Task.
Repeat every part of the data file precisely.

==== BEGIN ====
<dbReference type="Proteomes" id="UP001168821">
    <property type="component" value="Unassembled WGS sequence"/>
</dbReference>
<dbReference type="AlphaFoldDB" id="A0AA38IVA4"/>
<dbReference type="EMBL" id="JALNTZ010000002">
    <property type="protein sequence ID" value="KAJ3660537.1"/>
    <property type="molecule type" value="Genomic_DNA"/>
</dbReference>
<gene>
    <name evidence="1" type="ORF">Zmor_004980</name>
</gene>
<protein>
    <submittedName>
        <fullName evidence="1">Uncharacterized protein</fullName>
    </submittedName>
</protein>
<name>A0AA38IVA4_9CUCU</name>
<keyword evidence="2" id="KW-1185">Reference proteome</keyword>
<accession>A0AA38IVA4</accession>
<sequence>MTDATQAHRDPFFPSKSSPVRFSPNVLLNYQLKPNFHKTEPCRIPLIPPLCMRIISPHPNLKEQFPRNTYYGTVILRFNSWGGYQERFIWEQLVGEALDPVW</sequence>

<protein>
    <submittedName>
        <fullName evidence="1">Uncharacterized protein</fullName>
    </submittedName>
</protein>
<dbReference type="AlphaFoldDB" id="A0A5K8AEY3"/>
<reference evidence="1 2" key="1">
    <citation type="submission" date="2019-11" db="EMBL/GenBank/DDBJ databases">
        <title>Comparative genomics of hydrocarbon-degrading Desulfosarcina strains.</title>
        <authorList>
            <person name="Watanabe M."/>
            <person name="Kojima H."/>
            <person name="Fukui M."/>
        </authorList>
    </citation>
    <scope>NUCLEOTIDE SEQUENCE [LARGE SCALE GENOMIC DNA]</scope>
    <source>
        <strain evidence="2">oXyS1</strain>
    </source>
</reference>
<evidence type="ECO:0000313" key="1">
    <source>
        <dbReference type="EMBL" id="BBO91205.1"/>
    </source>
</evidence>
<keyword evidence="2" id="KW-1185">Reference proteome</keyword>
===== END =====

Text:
<dbReference type="Proteomes" id="UP001168821">
    <property type="component" value="Unassembled WGS sequence"/>
</dbReference>
<dbReference type="AlphaFoldDB" id="A0AA38IVA4"/>
<dbReference type="EMBL" id="JALNTZ010000002">
    <property type="protein sequence ID" value="KAJ3660537.1"/>
    <property type="molecule type" value="Genomic_DNA"/>
</dbReference>
<gene>
    <name evidence="1" type="ORF">Zmor_004980</name>
</gene>
<protein>
    <submittedName>
        <fullName evidence="1">Uncharacterized protein</fullName>
    </submittedName>
</protein>
<name>A0AA38IVA4_9CUCU</name>
<keyword evidence="2" id="KW-1185">Reference proteome</keyword>
<accession>A0AA38IVA4</accession>
<sequence>MTDATQAHRDPFFPSKSSPVRFSPNVLLNYQLKPNFHKTEPCRIPLIPPLCMRIISPHPNLKEQFPRNTYYGTVILRFNSWGGYQERFIWEQLVGEALDPVW</sequence>

<protein>
    <submittedName>
        <fullName evidence="1">Uncharacterized protein</fullName>
    </submittedName>
</protein>
<dbReference type="AlphaFoldDB" id="A0A5K8AEY3"/>
<reference evidence="1 2" key="1">
    <citation type="submission" date="2019-11" db="EMBL/GenBank/DDBJ databases">
        <title>Comparative genomics of hydrocarbon-degrading Desulfosarcina strains.</title>
        <authorList>
            <person name="Watanabe M."/>
            <person name="Kojima H."/>
            <person name="Fukui M."/>
        </authorList>
    </citation>
    <scope>NUCLEOTIDE SEQUENCE [LARGE SCALE GENOMIC DNA]</scope>
    <source>
        <strain evidence="2">oXyS1</strain>
    </source>
</reference>
<evidence type="ECO:0000313" key="1">
    <source>
        <dbReference type="EMBL" id="BBO91205.1"/>
    </source>
</evidence>
<keyword evidence="2" id="KW-1185">Reference proteome</keyword>